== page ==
A NIGHT IN BUCHAREST
In the third floor apartmentof a fortress-like building,
from before the fall of Communist Romania,
hers were the last first-hand stories
I heard of pre-industrial Transylvania,
through cracked dry lips
a voice as staticky
as the console radio
in the middle of the room.
Great-great-grandmother of a friend,
slunk down in her favorite armchair,
surrounded by fading photographs
of smiling village faces,
her escape from evil’s clutches
could have happened yesterday
for all the feeling in her narrative.
Her tale moved apace
from a stroll through a moonlit forest
to an encounter with the piercing eyes
of a black-robed creature,
the strange compelling feeling
that drew her closer to him
to the sudden glint
of the crucifix around her throat,
and the other’s stumble backward
that gave her the one chance
to turn on her heels
and run back to the safety
of the well-lit tavern.
"Of course, this must just sound like
an old woman’s fantasies
to you young people,"
But when she was finished
recounting the grisly fate
of her friend, Gabriela,
who, to this day,
floats by her bedroom window
they were our fantasies too.
UP FROM THE OCEAN
The ones splashing in the ocean are no longer us.
No need to even bother looking.
That's sand in the folds of your skin.
That's a rock pressed hard against your back.
It's something called an issue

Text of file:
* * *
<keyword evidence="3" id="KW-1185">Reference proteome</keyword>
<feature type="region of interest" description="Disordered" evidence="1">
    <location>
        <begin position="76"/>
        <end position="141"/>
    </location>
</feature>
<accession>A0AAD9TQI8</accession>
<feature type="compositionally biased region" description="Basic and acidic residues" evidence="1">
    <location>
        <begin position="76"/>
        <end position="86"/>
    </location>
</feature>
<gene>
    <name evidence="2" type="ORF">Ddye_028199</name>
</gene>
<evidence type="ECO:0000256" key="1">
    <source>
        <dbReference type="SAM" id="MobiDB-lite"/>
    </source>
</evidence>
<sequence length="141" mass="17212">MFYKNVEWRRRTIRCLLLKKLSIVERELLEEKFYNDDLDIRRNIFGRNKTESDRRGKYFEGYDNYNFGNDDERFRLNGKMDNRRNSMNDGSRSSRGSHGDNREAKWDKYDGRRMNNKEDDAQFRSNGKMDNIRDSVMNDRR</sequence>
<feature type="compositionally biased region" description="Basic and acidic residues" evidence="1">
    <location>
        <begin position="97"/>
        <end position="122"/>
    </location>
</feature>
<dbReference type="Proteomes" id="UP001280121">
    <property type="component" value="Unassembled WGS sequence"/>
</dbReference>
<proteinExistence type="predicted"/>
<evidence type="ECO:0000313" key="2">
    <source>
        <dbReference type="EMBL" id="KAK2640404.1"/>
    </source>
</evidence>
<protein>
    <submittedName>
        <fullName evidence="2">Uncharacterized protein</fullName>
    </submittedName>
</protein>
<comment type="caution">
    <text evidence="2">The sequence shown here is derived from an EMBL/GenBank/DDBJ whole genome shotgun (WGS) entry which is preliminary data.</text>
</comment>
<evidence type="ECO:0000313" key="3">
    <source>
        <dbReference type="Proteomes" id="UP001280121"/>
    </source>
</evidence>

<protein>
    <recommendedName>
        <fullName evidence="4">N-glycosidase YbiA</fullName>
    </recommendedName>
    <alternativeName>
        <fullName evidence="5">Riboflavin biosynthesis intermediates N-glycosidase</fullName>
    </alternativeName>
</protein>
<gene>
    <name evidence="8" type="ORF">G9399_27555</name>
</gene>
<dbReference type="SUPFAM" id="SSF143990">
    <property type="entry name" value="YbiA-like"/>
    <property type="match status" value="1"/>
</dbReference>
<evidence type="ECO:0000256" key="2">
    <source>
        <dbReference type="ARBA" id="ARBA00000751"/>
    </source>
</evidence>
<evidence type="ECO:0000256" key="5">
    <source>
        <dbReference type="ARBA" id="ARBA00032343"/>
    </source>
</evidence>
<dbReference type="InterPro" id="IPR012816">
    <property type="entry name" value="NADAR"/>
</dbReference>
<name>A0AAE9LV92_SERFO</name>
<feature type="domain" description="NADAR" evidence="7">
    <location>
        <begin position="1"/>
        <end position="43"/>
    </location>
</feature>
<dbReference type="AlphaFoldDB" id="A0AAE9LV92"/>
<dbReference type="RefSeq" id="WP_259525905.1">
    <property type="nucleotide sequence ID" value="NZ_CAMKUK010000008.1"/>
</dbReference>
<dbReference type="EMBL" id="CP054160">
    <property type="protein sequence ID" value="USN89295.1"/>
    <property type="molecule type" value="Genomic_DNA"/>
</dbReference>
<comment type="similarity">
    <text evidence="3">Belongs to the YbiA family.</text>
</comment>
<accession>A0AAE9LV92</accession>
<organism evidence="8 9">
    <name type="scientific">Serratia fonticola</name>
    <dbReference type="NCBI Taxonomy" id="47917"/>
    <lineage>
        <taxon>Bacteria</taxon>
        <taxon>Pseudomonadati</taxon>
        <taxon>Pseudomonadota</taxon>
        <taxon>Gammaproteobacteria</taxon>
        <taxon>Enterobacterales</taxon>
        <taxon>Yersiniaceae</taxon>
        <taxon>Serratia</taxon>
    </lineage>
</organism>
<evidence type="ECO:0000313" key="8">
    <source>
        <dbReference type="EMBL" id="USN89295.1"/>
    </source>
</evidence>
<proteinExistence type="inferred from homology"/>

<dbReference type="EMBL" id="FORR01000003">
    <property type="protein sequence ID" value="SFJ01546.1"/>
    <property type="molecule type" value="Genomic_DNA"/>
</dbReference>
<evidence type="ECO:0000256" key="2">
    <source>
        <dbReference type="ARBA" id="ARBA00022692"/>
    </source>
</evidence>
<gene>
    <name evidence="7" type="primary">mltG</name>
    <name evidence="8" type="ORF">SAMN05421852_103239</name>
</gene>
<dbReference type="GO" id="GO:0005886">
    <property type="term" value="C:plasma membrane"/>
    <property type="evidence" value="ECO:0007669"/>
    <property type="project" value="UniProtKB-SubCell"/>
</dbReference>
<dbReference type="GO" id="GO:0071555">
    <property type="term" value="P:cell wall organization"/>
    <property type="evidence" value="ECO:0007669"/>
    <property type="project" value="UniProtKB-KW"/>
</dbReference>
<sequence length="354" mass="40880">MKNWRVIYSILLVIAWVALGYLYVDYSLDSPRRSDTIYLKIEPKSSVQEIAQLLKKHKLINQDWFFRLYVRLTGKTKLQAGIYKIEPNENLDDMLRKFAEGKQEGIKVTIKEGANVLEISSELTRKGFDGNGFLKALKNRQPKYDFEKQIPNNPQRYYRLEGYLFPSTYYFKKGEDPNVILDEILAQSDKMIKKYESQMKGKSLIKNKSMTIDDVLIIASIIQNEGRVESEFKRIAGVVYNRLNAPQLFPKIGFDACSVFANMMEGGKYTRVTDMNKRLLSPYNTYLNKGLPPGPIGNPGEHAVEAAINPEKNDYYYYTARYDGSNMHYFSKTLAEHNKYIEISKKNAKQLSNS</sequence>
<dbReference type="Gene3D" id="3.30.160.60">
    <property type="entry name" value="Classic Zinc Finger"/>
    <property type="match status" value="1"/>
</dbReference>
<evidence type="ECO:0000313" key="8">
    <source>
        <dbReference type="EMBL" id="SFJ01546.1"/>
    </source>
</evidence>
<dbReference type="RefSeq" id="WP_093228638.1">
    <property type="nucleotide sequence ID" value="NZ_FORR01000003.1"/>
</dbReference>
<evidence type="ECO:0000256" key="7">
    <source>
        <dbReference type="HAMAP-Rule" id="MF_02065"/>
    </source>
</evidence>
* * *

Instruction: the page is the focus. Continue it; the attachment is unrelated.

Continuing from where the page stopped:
that rides the breakers into shore,
that rolls about in the waves,
giggling and flailing,
that looks like us but is not us.
You won't hear them
lauding the aesthetics of the perfect tan.
Their dreams don't bother with
five hours in this natural salon,
lazily eying the pages of something
from the New York Times bestseller list.
The lotion on their faces
is dabbed on skimpily,
in those excited few seconds
when their feet can barely stand still
and their bodies lurch
toward the magnet of the sea.
It doesn't take the leisurely approach,
a rub here, a massage there,
into aging back and shoulder-blades.
For them, a giddy topple
and a mouthful of brine.
For us, the nudge of a familiar thigh,
an occasional warm kiss.
As always there's a generation gap,
twenty feet or so of golden sand.
Hand in hand, a teenage couple cross it,
plant footprints deep to them,
but shallow to the tides.
John Grey is an Australian poet, US resident. Recently published in
That, Dalhousie Review and Qwerty, with work upcoming in Blueline,
Chronogram and Clade Song.